Architect of plan for cruise missile strikes against Syria opposes carrying it out

The Cable reports: The United States appears to be closer than ever to deploying a series of surgical strikes on Syrian targets. But a key architect of that strategy is seriously and publicly questioning the wisdom of carrying it out.

In the last 48 hours, U.S. officials leaked plans to several media outlets to fire cruise missiles at Syrian military installations as a warning to the Syrian government not to use its chemical weapons stockpiles again. On Sunday, Sen. Bob Corker, who was briefed by administration officials twice over the weekend, said a U.S. “response is imminent” in Syria. “I think we will respond in a surgical way,” he said. On Monday, Secretary of State John Kerry appeared to set the groundwork for a U.S. military incursion.

Now, a former U.S. Navy planner responsible for outlining an influential and highly-detailed proposal for surgical strikes tells The Cable he has serious misgivings about the plan. He says too much faith is being put into the effectiveness of surgical strikes on Assad’s forces with little discussion of what wider goals such attacks are supposed to achieve.

“Tactical actions in the absence of strategic objectives is usually pointless and often counterproductive,” Chris Harmer, a senior naval analyst at the Institute for the Study of War, said. “I never intended my analysis of a cruise missile strike option to be advocacy even though some people took it as that.”

“I made it clear that this is a low cost option, but the broader issue is that low cost options don’t do any good unless they are tied to strategic priorities and objectives,” he added. “Any ship officer can launch 30 or 40 Tomahawks. It’s not difficult. The difficulty is explaining to strategic planners how this advances U.S. interests.”

In July, Harmer authored a widely-circulated study showing how the U.S. could degrade key Syrian military installations on the cheap with virtually no risk to U.S. personnel. “It could be done quickly, easily, with no risk whatsoever to American personnel, and a relatively minor cost,” said Harmer. One of the study’s proposals was cruise missile strikes from what are known as TLAMs (Tomahawk land attack missiles) fired from naval vessels in the Mediterranean.

The study immediately struck a chord with hawkish lawmakers on the Hill who were frustrated with the options outlined by Joint Chiefs of Staff Chairman Martin Dempsey that required a major commitment by U.S. military forces with a pricetag in the billions. [Continue reading…]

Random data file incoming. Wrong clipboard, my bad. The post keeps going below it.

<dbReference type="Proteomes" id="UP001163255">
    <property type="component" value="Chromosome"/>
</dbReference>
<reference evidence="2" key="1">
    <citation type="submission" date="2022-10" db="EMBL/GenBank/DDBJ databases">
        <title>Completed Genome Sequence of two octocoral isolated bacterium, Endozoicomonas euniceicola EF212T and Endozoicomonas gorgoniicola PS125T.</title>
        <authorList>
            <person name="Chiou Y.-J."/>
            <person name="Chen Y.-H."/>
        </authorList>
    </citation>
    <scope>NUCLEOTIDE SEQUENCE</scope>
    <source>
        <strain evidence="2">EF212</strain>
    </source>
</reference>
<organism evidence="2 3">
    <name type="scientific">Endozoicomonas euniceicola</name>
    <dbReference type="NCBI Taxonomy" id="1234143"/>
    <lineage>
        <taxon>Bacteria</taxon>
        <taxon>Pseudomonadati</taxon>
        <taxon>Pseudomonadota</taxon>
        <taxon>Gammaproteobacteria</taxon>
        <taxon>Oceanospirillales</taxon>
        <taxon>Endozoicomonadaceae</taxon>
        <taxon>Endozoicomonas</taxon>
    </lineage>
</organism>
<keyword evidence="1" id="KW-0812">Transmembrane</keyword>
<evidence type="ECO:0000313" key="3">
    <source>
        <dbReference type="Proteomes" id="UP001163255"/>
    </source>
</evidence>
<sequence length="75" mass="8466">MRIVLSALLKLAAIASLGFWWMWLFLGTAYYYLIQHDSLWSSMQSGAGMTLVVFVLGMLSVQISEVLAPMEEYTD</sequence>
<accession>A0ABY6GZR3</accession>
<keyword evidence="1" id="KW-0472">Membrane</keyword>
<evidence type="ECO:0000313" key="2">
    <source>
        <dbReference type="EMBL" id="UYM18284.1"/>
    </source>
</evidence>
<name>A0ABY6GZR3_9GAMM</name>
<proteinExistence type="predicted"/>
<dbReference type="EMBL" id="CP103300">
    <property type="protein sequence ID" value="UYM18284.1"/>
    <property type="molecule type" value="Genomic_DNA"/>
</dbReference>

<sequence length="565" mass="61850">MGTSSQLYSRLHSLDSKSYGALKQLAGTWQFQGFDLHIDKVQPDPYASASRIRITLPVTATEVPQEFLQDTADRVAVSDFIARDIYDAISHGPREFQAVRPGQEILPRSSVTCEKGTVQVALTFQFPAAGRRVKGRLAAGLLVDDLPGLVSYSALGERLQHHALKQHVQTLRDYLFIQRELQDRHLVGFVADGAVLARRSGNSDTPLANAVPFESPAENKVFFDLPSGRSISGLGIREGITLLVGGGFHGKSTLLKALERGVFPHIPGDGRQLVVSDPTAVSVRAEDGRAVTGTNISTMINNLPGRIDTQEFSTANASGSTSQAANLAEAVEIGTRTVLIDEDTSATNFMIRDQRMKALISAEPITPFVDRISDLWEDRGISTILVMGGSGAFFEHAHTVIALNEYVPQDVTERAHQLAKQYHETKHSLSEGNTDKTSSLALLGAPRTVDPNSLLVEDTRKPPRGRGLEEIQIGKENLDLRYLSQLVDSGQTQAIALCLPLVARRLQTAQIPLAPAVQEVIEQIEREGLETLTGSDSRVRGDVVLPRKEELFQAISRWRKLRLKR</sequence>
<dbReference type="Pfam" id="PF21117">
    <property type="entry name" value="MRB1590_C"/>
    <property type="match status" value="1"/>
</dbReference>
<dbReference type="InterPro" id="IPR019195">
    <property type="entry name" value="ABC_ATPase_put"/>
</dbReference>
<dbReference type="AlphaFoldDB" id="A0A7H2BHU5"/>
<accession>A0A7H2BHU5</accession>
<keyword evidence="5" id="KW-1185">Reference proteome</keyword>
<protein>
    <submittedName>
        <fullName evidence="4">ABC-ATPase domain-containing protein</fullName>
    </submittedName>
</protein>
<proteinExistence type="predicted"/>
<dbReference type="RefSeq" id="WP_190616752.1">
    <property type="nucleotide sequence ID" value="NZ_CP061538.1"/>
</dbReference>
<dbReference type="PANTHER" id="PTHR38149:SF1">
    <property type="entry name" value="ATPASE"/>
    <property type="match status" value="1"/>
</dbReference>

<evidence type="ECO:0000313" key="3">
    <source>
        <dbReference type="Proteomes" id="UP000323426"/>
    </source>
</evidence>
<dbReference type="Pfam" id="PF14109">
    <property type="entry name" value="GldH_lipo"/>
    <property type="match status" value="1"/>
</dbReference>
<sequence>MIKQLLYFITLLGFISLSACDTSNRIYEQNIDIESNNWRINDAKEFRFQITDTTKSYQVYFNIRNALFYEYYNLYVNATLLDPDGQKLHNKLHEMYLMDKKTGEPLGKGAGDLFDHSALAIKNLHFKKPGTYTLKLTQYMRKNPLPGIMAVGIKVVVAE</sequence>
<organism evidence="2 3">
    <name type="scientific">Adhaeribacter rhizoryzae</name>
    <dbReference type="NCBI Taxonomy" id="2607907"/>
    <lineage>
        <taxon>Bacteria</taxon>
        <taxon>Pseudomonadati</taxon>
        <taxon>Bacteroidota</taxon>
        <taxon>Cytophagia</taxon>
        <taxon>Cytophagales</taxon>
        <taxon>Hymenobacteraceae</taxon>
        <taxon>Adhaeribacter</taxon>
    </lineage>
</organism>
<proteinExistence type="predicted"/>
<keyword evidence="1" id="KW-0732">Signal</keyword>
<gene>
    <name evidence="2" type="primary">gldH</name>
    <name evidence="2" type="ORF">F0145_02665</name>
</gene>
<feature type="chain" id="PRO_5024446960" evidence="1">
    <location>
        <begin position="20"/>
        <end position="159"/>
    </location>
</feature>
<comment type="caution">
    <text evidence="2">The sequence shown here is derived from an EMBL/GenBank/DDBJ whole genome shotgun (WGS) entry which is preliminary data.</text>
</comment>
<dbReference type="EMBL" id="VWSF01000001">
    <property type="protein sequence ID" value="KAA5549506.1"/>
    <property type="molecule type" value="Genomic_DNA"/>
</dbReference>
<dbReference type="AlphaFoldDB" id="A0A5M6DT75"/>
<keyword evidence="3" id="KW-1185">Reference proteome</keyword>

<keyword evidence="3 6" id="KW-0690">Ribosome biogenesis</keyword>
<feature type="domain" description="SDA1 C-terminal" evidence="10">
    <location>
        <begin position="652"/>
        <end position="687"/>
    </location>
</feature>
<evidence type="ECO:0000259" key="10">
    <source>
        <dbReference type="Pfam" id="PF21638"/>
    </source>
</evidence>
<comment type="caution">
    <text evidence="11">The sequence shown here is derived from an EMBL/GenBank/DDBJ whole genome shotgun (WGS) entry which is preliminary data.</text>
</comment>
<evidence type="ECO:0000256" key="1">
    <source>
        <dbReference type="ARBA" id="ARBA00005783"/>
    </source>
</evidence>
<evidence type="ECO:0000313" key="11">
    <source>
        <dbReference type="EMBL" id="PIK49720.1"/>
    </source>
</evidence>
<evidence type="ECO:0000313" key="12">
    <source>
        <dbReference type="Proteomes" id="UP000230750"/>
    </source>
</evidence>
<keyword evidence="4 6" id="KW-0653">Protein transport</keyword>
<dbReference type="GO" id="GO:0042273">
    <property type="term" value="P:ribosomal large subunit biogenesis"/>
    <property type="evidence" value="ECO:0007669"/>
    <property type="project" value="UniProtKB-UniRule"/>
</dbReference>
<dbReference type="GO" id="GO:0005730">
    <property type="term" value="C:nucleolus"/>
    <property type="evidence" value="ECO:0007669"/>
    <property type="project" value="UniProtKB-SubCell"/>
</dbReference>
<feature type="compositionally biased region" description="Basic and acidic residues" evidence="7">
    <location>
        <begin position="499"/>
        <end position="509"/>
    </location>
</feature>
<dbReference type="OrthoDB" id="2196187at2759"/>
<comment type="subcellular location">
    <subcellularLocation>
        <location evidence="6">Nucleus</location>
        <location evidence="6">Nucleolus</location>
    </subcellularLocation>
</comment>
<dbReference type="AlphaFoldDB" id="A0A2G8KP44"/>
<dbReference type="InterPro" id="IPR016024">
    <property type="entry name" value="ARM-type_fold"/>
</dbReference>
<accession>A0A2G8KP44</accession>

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  1. This is just plain stupid. There is no conclusive proof that chemical weapons were used, yet the hysteria that Assad had used them grows with each minute. The so-called rebel forces wouldn’t let the U.N. Inspectors into the area, instead sniping at them. Makes one wonder just who it is that’s preventing any fact finding there?

  2. Kevin Schmidt says:

    The best “low cost option” would be for the US to transfer half of the war mongering budget to alternative sources of energy production, so they don’t have to continue spewing propaganda that justifies waging immoral, illegal, imperialist wars OF terror on Middle East oil countries.

  3. Muddy Road says:

    Frankly, I don’t believe this article.

    A good soldier would not give up the battle plan in advance. If I am right, this is some kind of propaganda fluff.

    However, it is fact a great majority of the American people do not support a military attack on Syria. They are not buying the WMD scam again, regime change, Oh-the-humanity! of a gas attack, surgical strikes or shock and awe.

    None of it.

    There is still plenty of room for diplomacy and that can certainly be done on the cheap, too.

    Re: Syria attack,

    Just say, no way!

  4. The plan referred to in the Foreign Policy report was published by the Washington think tank, the Institute for the Study of War, at the end of July. It’s not a Pentagon battle plan — it’s simply an analyst’s assessment of what would be involved in attempting to disable the Syrian air force, an objective that the administration has not described as being among its goals in launching an attack.

    At this point, it increasingly appears that the primary goal of an attack on Syria, if it happens, will be to avoid Obama the embarrassment of his “red line” looking like an empty threat. The message to Assad will be: don’t use chemical weapons — and don’t lose them either.

    The most predictable outcome, however, is that Assad will be presented with a golden opportunity to claim that he stood up to American might and America backed down.